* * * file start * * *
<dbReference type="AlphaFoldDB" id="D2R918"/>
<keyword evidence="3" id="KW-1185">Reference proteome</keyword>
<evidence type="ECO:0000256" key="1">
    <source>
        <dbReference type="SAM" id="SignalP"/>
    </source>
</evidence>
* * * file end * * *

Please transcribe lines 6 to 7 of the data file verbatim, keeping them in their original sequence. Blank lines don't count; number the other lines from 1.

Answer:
    </source>
</evidence>